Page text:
Caron Callahan: People kept asking us “what’s the food gonna be” and I just wanted to roll my eyes and be like, “Does it even matter?” It’s such a small part of the puzzle that makes a restaurant great. Yes, we certainly care about where food comes from and how well it’s cooked, but it’s just one component that we prioritize. And we won’t go twice to a place that has really horrible food — but I will go to a place that has OK food if the music is great and the decor is great and the service is great.

Why did you choose this neighborhood?

Rembold: [During the pandemic] we started taking long family walks, with our young daughters, from Carroll Gardens, which is where we live. We found ourselves walking further and further, and just really enjoying that. We started hanging out [in Brooklyn Heights] and then there would be a moment where we’d think, ‘let’s go get something to eat’ or ‘let’s have a glass of wine.’ And we realized, there’s not really a place to go.

At some point, I was like, ‘man, it’s really beautiful here.’ Caron’s like, ‘should we open up a restaurant here?’ The next day I was online, and the Brooklyn Heights Association had posted a survey, to try to figure out how to revitalize Montague Street and bring life back to Brooklyn Heights. At the very bottom of the survey [was a question:] What else do you think we could do to bring energy back into Brooklyn Heights? And I [typed in]: “You could have me and my wife open up a restaurant.”

Within 20 minutes, a woman from the association emailed me: “Are you serious? I just saw your response to the survey. If you are serious, we will get behind you and we’ll get the community behind you in every way, shape or form, whatever you need.”

I started looking at spaces with our broker that week.

Marlow & Sons, Diner, Roman’s, and Achilles Heel, all opened in unassuming, but burgeoning locations — did that same idea affect your decision-making?

Rembold: I love restaurants because I think that interesting weirdos work in restaurants and when you’re on the main drag, when you’re in every tourist book or whatever, then you have to play by those sorts of Main Street rules. When you’re out here, you get to let it be what it wants to be. And it becomes so much more fun and authentic — genuine.

Callahan: We like the local neighborhood. I think that’s what attracts us to dining — that you’re connecting to a community, and you see people that you know [from the neighborhood]. I lived around the corner from Marlow & Sons and Diner before I met Sean, and I would see him at the laundromat. I was going to Diner easily every week, if not twice a week. I would sit and have a glass of wine and read at the bar, and I loved that’s how a lot of people enjoy their restaurants, rather than being “I’m going to go there once a year for some special occasion.” It’s a classic; it feels so cozy as if you’ve known the bartender forever.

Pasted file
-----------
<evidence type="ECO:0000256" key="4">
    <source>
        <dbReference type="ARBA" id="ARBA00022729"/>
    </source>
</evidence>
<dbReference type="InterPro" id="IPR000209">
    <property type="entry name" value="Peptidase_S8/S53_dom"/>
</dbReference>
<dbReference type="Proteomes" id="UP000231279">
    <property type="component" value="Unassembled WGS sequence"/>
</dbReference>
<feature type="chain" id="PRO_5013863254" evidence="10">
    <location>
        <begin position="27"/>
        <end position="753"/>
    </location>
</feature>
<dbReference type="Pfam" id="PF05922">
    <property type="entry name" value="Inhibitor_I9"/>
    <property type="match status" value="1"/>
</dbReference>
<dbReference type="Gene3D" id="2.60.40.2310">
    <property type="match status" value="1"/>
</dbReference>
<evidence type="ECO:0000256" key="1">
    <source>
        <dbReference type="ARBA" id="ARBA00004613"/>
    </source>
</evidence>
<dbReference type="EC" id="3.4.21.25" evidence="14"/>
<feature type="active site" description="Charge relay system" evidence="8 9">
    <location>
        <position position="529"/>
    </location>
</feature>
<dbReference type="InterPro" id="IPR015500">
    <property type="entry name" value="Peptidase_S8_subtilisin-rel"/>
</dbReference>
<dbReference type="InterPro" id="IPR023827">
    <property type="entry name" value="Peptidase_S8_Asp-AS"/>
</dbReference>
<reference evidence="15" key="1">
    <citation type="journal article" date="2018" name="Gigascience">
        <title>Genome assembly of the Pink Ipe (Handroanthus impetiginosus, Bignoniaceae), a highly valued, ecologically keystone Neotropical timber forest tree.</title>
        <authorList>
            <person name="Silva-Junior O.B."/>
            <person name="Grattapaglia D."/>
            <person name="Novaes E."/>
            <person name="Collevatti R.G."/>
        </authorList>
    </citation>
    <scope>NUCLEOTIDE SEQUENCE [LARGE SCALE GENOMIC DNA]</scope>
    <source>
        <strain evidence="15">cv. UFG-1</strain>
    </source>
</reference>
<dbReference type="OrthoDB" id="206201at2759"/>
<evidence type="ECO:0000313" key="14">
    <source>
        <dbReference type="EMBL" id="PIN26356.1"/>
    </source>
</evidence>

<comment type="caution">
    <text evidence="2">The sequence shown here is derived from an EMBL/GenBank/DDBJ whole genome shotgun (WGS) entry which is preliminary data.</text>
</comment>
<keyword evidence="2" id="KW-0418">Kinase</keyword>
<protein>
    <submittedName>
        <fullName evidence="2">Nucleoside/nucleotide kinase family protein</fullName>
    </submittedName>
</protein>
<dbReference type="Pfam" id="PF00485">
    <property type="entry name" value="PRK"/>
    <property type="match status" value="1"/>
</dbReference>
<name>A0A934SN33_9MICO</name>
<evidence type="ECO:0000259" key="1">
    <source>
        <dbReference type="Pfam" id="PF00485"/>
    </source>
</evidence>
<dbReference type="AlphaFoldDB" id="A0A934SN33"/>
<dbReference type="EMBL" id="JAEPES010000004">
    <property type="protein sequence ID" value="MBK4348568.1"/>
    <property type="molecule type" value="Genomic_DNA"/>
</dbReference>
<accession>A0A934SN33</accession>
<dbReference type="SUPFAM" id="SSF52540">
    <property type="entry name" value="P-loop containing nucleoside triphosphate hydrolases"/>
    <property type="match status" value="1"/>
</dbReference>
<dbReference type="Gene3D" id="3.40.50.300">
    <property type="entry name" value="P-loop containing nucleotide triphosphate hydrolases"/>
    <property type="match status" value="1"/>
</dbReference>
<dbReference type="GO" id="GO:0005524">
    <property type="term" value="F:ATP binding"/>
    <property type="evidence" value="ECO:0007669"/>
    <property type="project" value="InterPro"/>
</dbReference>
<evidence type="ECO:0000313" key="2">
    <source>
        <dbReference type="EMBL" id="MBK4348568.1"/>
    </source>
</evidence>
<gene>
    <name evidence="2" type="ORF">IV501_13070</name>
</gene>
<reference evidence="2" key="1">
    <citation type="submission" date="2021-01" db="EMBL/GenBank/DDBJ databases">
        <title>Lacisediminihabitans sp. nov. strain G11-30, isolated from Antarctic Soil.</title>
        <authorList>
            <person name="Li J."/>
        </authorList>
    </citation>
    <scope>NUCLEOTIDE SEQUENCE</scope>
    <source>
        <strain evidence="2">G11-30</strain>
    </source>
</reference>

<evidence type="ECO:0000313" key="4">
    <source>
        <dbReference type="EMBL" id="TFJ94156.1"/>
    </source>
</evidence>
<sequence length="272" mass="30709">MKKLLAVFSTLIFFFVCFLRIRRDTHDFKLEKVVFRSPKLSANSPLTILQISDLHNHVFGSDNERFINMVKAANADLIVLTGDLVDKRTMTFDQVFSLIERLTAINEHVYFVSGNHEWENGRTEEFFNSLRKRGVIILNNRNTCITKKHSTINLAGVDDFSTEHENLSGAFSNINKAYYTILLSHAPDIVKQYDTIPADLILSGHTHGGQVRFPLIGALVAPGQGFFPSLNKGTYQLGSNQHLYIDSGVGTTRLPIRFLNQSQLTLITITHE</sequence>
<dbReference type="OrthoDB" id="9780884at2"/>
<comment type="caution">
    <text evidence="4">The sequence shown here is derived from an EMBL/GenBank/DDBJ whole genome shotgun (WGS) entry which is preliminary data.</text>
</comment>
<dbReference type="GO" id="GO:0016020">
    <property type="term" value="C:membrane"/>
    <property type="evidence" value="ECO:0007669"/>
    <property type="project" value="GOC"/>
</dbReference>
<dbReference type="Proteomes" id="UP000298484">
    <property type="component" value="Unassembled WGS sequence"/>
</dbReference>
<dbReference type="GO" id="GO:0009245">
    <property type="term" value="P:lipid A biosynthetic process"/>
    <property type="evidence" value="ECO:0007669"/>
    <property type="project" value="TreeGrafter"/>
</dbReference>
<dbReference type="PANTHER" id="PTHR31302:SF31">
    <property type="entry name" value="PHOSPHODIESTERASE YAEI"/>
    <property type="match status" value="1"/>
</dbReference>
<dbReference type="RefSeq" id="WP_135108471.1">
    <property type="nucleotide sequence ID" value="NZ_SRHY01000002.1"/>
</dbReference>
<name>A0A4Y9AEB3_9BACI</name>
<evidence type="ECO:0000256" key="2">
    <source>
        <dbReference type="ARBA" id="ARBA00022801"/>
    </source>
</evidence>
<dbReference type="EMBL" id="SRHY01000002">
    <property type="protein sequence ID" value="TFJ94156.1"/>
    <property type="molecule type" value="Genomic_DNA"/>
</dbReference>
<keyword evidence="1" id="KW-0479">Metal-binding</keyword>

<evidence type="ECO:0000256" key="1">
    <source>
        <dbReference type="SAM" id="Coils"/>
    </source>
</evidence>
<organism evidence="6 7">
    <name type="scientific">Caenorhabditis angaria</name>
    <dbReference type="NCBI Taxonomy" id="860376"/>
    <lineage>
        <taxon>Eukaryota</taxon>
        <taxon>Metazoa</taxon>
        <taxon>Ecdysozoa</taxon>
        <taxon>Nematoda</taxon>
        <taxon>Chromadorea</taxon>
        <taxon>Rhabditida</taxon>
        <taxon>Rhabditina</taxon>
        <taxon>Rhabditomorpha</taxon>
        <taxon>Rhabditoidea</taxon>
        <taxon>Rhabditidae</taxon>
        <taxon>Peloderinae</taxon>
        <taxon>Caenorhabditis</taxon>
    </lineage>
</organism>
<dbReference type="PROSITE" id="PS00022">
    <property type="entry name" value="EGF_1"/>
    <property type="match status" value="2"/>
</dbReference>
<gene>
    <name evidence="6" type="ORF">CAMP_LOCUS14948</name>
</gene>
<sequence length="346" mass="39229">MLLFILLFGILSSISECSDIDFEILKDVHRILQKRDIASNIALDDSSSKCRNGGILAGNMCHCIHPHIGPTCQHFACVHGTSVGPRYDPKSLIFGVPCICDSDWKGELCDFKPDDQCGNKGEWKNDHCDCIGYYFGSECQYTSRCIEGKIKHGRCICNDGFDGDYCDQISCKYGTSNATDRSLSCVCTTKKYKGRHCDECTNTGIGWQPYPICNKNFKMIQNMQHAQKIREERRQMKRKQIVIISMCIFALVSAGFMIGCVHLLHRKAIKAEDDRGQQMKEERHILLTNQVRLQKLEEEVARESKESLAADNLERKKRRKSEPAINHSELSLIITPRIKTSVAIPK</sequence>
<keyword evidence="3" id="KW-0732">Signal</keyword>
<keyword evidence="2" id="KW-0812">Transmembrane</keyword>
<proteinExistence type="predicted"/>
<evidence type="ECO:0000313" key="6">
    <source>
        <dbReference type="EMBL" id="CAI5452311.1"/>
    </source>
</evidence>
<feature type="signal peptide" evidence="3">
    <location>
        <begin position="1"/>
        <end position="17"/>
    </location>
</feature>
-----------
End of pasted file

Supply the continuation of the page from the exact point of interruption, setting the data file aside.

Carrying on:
The menu will be dictated by customers and their feedback — not by some egotistical artistic chef. We want them to dictate what the menu is and becomes.

Tell me about the menu. Is there a brick chicken like the one that became so emblematic at Marlow & Sons?

Rembold: Right now, there’s no chicken on the menu at all. Will there maybe be a brick chicken at some point? I’ve definitely thought about it. I love brick chicken. We’ll have to wait and see.

What do you think will be the proverbial brick chicken at Ingas?

Rembold: As of right now chef Tirzah Stashko and I have created a menu that has hints of where we’re both from: the Midwest German belt. She’s from Chicago and I’m from Louisville. Our service is also kind of based on Midwestern hospitality — one that’s really ingrained in the person and doesn’t feel transactional on any level. But is there a dish that’s gonna be on the menu forever? No, we don’t have that yet. We didn’t have it when I first started working at Marlow, either. We had to get to know the customers to be like, “Ohhh, chicken.” And I went home and wrote down 20 chicken dish ideas and brick chicken was the one we put on. Right now, the short rib is the top seller, and we have a dry-aged cheeseburger.